Variable polar patterns can actually be good for several things. Before we go into them, we should probably briefly discuss what the main polar patterns are. The three “main” polar patterns are cardioid (or unidirectional), figure-eight (or bidirectional), and omnidirectional. You can find more detailed descriptions in our Word for the Day archives, but in a nutshell a cardioid microphone picks up sound from the “front” only. A figure-eight microphone picks up sound from the front and rear of the microphone. An omnidirectional microphone picks up sound from all around. There are also a few polar patterns that fall between cardioid and figure eight that are supercardioid and hypercardioid. The supercardoid pattern has more side rejection than cardioid…in other words, it’s even more directional…but there’s a little more pickup from the rear. The hypercardioid pattern offers even more side rejection, but there’s even more pickup from the rear. If you look at the patterns side by side you’ll see a “progression” from cardioid to supercardioid to hypercardioid to figure-eight where the side rejection gets better but the lobe in the back grows until pickup from the front and back is equal and the rejection on the sides is almost complete.
So now that we know what they are, what are they good for? Well, first of all there are the obvious advantages that apply to certain situations. The cardioid pattern is by far the most used, especially in the studio; as for the most part people point a microphone at a source and record it. However, if you want to pick up, say, a group of background singers, the omnidirectional pattern would be the most appropriate as it picks up sound from all around. It’s also useful if you want to pick up the sound of the room you’re recording in, such as when you’re using a microphone as room microphone for drums or when you’re recording an orchestra in a nice-sounding hall. Likewise, a figure-eight microphone may be useful when you’re recording two people singing together who want to face each other as they do so. They’re also good for picking up the sound of a room as they pick up more of the sound in the room than a cardioid microphone, although not as much as an omni. Also, as mentioned earlier, the figure-eight pattern offers nearly complete rejection of sound coming in from the sides, so if you’re ever in a situation where you want to pick up as little of something as possible…say, a computer in a small home studio, or a certain instrument in an ensemble recording…you’ll do the best job or rejecting that sound aiming the side of a microphone with the figure-eight pattern at the sound you want to reject.
In addition to those obvious differences, there are some less-obvious advantages to using certain patterns in certain situations. For instance, an omnidirectional microphone exhibits little or no proximity effect, so if you have to have the microphone extremely close to a source and you want it to avoid the buildup of low frequencies that’s inherent with a directional microphone, an omnidirectional pattern would be a good choice. In fact, the omnidirectional pattern tends to offer the most natural sound all around as it doesn’t have the off-axis coloration that’s a byproduct of directional patterns, which employ mechanical or electrical mechanisms to cancel out off-axis sounds. Not that that’s a bad thing…in fact, switching patterns on a microphone is often a good alternative to changing the color of the sound without resorting to equalization. Most variable-pattern microphones will include frequency response charts for each of the patterns the microphone can be switched to as well as graphs that show the response to different frequencies with different patterns. All microphones, for instance, become more omnidirectional at lower frequencies and more directional at higher frequencies…just to varying degrees. Also, different patterns are required for certain stereo microphone techniques, such as Blumelein, M/S, even Decca Tree configurations.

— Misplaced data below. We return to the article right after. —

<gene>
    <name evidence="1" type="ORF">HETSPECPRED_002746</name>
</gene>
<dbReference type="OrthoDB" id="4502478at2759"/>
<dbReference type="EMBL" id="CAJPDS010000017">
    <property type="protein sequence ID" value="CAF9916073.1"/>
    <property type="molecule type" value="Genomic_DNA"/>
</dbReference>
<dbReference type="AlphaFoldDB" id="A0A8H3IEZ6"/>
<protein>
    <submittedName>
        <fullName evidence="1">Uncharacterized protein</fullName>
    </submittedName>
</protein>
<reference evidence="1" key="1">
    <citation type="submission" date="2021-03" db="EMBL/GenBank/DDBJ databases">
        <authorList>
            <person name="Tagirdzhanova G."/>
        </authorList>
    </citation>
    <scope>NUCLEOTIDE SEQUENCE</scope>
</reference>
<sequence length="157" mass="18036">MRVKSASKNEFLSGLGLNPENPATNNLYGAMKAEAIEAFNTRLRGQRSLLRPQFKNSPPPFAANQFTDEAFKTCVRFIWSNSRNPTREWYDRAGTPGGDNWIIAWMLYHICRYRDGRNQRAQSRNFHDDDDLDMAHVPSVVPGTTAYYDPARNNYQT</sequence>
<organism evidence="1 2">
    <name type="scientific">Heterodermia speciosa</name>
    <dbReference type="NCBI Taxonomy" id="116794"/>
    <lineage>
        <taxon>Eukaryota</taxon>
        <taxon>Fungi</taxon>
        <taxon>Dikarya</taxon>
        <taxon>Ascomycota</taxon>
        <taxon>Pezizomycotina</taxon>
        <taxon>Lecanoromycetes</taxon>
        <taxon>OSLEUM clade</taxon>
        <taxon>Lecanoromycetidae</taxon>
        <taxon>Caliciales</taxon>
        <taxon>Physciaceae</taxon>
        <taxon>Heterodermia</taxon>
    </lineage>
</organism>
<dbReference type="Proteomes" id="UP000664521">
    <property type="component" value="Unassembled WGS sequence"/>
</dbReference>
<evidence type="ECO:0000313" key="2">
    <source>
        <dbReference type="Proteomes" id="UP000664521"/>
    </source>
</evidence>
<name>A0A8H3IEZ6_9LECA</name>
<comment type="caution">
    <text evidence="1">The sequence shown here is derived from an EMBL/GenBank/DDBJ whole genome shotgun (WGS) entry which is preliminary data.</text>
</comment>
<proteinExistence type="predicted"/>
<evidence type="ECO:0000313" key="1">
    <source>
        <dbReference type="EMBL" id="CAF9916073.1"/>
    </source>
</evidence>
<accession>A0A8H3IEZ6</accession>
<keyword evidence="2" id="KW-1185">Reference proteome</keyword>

Finally, it’s probably a good idea to mention a few differences between variable-pattern microphones and fixed-pattern microphones. Most of what we’ve discussed here applies to both, but there are a few differences. First off, there are obviously some advantages to variable-pattern microphones. As mentioned, not only will the pickup pattern vary as the different patterns are selected, but the frequency response and color will change as well, and it can be very handy to be able to try different colors without having to switch microphones out. Some microphones offer just two or three patterns, some offer a few more intermediate steps, and some have continuously variable patterns, which can be great for dialing in specific sounds. Multipattern microphones typically are condenser microphones with two capsules back-to-back, and the different patterns are achieved by applying different amounts of power to one or both diaphragms (as well as switching polarity for certain patterns). As such, a multipattern microphone set to the omnidirectional polar pattern…which is basically two cardioids back-to-back…may still exhibit a small amount of proximity effect. Also, as mentioned earlier, all microphones become more and more directional at frequency increases, so while a “true” omnidirectional microphone’s pickup pattern will approach that of a cardioid at higher frequencies, a variable-pattern microphone’s response will approach that of a figure-eight microphone when set to omnidirectional. Also, depending on the level of quality control employed by the microphone manufacturer, the front and back capsules may sound quite different from one another, which could especially be a problem when using figure-eight microphones in a Blumlein or M/S configuration.